According to a study conducted in 2007 by the Modern Language Association (MLA), the current system of language education in American institutions of higher education does not sufficiently prepare students for the demands of today's global economy. The MLA proposed more interdisciplinary teaching methods, inclusion of relevant content and increased coherency in curriculum.
In light of recent global issues such as terrorism and economic crises, foreign language study has grown in popularity among students on American college campuses, Hamilton included. In 2001, Hamilton's Chinese department only offered 40 openings in the first term language class. This capacity tripled by 2006, and student interest has followed this increase.
Hamilton's Critical Languages program, which offers less commonly taught languages like Arabic, Hebrew, Italian, Hindi and Swahili has also greatly expanded in recent years. Italian and Arabic, previously taught by student instructors, have become traditional courses taught by Fulbright professors as student interest has increased.
For the more popular languages, such as French, Chinese and Spanish, Hamilton offers advanced courses and intensive year-long study abroad programs. While these programs in the more popular languages offer valuable opportunities to gain fluency, other academic institutions across the United States lag in their effectiveness of foreign language instruction.
One commonly cited reason for the lack of sufficient language preparation in the U.S. is the country's relative isolation from non-English speaking countries. According to German and Russian Language and Literature Professor John Bartle, the trouble is that "there are no real opportunities other than Spanish to use foreign languages. America's size and distance from other countries makes it hard unlike in Europe, where you are often a short walk or bike ride away from another country."
The perceived American attitude of superiority over other countries is also often named as a contributing factor, according to Visiting Professor of Critical Languages Mireille Koukjian. "The common attitude here is that [foreign language speakers] could learn English," she says.
During the mid-twentieth century it was not crucial for Americans to learn any language other than English to succeed, but the situation has since changed. The true necessity of foreign language education was made brutally apparent on September 11, 2001, when the frighteningly low number of fluent Arabic speakers became a threat to national security. Even six years after that day, the MLA report states that American foreign language education has not undergone the necessary transformation. Only about nine percent of American adults declare themselves bilingual, while roughly 50 percent of European adults are fluent in two languages.
One major difference between the U.S. and the European countries lies in the emphasis placed upon language courses. In America, schools and universities often treat foreign languages as elective courses; European schools include foreign language courses as an essential part of the core curriculum. Other countries also begin foreign language education early, teaching languages along with early math skills during the elementary years. In China, Yinghan Ding '12 began learning English when he started to formally study Chinese in school. "English is sometimes worth more than Chinese, in fact. That means if you have good English skills you are likely to go to better middle schools, high schools and universities, like the ones in the U.S."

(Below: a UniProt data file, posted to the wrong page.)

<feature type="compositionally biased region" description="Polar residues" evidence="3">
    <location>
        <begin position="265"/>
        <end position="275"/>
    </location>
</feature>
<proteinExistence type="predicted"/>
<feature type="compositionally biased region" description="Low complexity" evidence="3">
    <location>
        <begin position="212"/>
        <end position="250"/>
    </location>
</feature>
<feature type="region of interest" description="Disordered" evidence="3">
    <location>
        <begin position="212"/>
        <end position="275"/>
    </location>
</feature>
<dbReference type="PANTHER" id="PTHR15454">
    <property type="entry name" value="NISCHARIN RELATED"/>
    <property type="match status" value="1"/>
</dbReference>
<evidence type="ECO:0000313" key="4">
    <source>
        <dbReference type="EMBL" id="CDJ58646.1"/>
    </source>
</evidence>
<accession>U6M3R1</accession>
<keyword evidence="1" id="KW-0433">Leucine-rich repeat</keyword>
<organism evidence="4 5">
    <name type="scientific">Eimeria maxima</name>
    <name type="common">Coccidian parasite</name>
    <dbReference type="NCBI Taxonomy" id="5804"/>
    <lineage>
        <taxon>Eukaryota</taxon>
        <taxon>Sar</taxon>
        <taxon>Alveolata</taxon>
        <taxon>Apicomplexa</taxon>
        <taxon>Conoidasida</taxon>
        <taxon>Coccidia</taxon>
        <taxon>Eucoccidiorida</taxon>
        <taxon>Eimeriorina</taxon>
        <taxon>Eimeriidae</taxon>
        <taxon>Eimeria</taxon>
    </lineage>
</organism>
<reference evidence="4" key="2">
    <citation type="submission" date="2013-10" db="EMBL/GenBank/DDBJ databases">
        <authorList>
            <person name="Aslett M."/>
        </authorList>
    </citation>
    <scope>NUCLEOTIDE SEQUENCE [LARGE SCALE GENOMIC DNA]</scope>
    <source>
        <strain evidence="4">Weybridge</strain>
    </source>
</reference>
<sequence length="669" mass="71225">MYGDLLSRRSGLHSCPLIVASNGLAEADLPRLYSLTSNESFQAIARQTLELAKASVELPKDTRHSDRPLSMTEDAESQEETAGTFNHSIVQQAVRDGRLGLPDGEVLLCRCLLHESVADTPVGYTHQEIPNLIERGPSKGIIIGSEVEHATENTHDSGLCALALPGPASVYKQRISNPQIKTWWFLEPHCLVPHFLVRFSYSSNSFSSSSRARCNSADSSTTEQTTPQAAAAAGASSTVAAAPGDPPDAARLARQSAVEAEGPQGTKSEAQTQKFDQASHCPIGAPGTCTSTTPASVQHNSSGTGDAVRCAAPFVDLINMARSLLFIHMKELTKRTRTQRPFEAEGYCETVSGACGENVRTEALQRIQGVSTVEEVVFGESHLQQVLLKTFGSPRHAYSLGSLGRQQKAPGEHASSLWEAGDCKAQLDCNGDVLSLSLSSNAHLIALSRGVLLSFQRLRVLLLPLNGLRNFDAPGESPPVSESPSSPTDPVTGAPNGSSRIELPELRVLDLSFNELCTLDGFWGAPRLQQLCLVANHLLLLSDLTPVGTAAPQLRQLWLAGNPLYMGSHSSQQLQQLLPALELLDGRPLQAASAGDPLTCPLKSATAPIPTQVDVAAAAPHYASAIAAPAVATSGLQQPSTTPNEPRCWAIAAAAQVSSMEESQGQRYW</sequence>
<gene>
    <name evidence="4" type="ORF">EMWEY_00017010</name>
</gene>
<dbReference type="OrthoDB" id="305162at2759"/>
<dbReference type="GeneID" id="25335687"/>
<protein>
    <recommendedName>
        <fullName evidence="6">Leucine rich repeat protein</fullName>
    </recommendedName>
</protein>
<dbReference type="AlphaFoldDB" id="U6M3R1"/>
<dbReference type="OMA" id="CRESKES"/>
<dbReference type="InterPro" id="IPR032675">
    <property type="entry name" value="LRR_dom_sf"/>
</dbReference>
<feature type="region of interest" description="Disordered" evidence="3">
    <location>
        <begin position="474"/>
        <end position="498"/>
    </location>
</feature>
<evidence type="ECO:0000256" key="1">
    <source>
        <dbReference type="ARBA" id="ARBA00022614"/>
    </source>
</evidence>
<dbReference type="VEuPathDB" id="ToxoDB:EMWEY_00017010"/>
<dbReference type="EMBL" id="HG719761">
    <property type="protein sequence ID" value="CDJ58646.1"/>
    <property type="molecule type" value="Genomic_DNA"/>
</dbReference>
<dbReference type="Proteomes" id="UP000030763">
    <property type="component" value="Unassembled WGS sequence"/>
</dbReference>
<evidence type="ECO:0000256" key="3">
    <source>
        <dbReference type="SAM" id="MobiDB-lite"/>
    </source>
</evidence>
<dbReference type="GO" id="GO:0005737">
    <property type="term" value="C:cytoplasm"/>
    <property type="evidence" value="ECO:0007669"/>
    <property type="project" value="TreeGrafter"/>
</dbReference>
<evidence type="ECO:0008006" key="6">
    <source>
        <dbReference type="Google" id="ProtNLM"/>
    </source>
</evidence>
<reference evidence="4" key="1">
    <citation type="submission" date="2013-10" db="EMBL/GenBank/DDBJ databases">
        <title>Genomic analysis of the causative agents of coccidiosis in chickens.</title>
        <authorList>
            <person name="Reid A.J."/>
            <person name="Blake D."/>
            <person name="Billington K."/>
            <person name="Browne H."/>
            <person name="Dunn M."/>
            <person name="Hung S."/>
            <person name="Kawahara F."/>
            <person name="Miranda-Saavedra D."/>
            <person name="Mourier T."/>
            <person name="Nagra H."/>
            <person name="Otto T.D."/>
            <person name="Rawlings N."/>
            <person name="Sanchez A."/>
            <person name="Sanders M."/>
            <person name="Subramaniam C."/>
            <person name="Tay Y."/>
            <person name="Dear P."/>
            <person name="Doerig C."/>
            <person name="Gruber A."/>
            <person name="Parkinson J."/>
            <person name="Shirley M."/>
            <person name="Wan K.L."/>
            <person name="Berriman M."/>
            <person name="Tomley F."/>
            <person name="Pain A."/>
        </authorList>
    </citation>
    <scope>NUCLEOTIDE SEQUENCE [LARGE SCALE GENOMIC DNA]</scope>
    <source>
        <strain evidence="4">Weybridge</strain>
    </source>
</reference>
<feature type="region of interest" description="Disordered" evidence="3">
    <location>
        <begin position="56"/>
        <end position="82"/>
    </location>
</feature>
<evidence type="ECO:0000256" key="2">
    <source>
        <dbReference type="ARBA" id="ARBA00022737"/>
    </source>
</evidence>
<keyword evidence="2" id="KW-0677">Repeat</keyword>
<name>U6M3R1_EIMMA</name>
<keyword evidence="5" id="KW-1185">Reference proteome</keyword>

Another major problem in American schools is the lack of well-prepared teachers. According to a 2002 article by David Sigsbee, foreign language professor at University of Memphis, America has much looser requirements for foreign language teachers than other countries, and therefore many individuals become teachers without proper training.
In addition to the emphasis placed on foreign language learning, the curriculum of these classes in primary and secondary educational institutions is often lacking as well. Hamilton attempts to place students in proper levels according to performance on placement exams. Yet according to Visiting Assistant Professor of French John Lytle, even with these exams there is a wide range of skills that must be grouped together. In French 140, Lytle attempts to accommodate all students by assigning different types of activities that benefit a wide range of abilities.
Critics of the status quo in foreign language instruction suggest the use of more interdisciplinary techniques in the classroom. Such methods would help students gain a higher level of interest and a better cultural understanding of the language. Hamilton already adheres to this concept of "language through content": departments often offer culture, literature and film courses taught in various languages.
For students concerned about post-graduate employment opportunities, the value of foreign language proficiency should not be disregarded, says Koukjian. Most international companies require knowledge of more than one language in their employees. Aside from career success, fluency in foreign languages enhances cross-cultural interactions wherever one goes. Wai Yee Poon '11, who studies Chinese and Japanese, appreciates the ability to fit in better when she visits either of these two countries: "when you travel, you get to talk with local people, and they open up to you more. They see you as less of a foreigner if you know their language."